The Nature of Work

What is the proper relationship between work and art?

In his book 'The Art of Work' Roger Coleman (artist, thinker and co-founder of WSI) argues for -a fundamental reappraisal of the quality and importance of satisfying work as a means of enhancing the lives of the many, rather than the few-. He sees the history of art as -no more than the history of skilled work-.

We agree.  As 'Engineers of the Imagination' (the title of our 1984 handbook) we have worked with all manner of trades and professions in ways that take conventional work skills away from standard production processes and put them to creative use.

We are interested in the potential everywhere to move beyond the homogenous quality of world markets to the added value of the particular - making objects that are beautiful, interesting, stimulating, useful, appropriate, potentially affordable, and found only in one place, and where the maker has enjoyed the process of making.

This harks back to the ideas of Ruskin and Morris, but with a contemporary awareness of the illusion of 'golden ages' and a greater urgency in a world of over-production.

Where and what is the contemporary vernacular,  the imaginative use and transformation of the ordinary materials in your locality to something special, imbued with time and place?

After foot and mouth a new Lanternhouse exhibition 'Picking up the Threads' brought together farmers, makers of felt, rugs, and wallhangings, photographers and installation artists to celebrate the enduring virtues of vernacular materials to express the values of the local and distinctive, and the necessity to maintain a way of life where work, environment and habitation are a daily pleasure.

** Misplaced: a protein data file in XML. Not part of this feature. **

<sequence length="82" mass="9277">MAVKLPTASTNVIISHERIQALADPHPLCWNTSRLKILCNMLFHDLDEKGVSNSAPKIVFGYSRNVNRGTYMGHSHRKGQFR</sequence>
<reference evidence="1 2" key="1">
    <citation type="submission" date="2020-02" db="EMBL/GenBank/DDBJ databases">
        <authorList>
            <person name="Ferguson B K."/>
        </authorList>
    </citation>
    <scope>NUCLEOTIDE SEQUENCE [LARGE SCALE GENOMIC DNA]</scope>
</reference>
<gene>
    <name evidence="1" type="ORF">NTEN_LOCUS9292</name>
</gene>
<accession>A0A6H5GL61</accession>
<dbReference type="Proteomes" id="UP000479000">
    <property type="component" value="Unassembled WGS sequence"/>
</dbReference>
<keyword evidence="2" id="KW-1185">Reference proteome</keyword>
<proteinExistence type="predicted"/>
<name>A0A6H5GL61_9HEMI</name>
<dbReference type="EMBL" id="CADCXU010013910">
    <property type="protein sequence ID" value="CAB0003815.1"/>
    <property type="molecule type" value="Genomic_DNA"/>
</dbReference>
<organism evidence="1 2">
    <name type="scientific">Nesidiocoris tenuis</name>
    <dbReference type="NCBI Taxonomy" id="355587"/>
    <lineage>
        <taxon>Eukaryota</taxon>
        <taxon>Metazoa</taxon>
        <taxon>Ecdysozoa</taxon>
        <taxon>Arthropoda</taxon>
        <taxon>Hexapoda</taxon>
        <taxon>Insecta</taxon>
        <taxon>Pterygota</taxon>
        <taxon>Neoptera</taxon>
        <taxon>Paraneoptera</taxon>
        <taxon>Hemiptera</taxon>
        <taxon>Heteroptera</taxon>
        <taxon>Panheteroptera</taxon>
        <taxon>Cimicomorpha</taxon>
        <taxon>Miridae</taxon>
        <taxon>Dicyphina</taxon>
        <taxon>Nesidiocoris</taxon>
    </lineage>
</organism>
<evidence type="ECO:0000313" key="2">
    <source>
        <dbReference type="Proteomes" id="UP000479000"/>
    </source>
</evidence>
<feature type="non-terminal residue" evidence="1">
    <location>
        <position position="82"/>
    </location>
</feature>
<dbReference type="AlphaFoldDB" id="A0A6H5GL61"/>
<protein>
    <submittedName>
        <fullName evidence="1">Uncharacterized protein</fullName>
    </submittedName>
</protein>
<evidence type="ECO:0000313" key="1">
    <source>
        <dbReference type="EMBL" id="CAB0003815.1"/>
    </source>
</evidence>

The Value of Stories

Narrative remains the most extraordinary powerful way of connecting apparently unconnected ideas and events, facts and feelings. WSI works with groups of artists to create distinct, original, individual images around shared ideas, and combines the images to create transformations: a focused iconography with a power to tell stories that matter. 

For the millennium we created SAND, an installation, an environment or garden of contemplation with images and sounds. We had imagined it would be useful or fun to have a keeper of the garden, a wise fool who would tell stories inspired by SAND. In fact, we found that the images and sounds, connected only by space, began to tell their own stories - different stories depending on who was watching and listening.

With DEAD, our Year of the Artist exhibition, we offered artists the opportunity to make highly personal objects for funerals - each one contributing a strand of imaginative narrative to a common theme encompassing both grief and celebration.

In a world where conventional psychological narrative has been mined to exhaustion by television, and where the alternative is presented bleakly as the death of narrative, these simple, imaginative stories remain at the heart of our work. 

And Anything Else

These concerns are not exclusive, but they give a powerful signal about our current focus and direction. We always carry the rider 'and anything else' because the nature of art is its unpredictability. Where next? .Who knows?

Still, by now it should be pretty clear what we're not about - self-referential work, deliberate obscurity, gloss over substance. We're also less interested these days in the work for which we are perhaps best known - street carnival, pyrotechnics, large scale spectacle - particularly where the search for truth and meaning is obscured by pretty lights and dancing colours.